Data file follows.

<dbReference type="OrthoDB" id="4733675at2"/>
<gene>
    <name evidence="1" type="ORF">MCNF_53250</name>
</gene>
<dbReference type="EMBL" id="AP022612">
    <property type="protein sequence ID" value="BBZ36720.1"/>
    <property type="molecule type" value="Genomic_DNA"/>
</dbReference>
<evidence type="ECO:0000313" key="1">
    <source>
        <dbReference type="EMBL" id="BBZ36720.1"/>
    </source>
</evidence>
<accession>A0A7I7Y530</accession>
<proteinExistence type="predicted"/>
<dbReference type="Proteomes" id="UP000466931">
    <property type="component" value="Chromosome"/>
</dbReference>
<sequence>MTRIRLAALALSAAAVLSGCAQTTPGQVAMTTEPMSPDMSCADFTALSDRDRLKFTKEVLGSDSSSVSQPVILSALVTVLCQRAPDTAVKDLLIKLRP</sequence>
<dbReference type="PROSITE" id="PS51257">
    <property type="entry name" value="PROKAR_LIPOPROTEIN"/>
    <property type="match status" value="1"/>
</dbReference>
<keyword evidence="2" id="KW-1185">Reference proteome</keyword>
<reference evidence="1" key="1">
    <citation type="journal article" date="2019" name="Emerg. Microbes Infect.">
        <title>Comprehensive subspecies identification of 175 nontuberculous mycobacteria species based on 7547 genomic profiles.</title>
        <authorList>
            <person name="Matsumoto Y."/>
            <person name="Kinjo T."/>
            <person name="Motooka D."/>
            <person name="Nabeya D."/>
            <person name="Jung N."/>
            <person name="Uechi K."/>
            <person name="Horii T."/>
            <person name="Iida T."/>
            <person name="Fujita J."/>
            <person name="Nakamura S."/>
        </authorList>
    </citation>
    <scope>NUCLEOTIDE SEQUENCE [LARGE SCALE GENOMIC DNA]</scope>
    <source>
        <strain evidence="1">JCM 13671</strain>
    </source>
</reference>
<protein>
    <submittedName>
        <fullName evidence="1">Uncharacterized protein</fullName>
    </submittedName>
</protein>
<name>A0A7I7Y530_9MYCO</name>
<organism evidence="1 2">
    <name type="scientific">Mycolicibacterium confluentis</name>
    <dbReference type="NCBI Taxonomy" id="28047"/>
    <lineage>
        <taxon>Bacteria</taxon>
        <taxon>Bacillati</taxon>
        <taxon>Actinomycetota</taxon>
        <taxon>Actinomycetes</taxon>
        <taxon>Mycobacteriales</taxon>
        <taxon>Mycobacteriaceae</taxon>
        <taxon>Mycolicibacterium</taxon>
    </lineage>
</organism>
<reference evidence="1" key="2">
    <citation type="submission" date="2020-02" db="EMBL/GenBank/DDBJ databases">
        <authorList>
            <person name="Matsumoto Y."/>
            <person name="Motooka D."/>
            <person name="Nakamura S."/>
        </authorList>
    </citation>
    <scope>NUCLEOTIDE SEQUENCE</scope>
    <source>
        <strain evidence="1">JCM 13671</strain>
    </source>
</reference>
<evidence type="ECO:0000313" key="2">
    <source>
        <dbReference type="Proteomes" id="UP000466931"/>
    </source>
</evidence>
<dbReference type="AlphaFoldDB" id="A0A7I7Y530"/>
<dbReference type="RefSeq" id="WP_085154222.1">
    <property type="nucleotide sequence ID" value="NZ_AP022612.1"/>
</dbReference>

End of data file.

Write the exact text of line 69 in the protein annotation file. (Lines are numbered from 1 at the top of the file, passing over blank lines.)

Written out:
            <person name="Motooka D."/>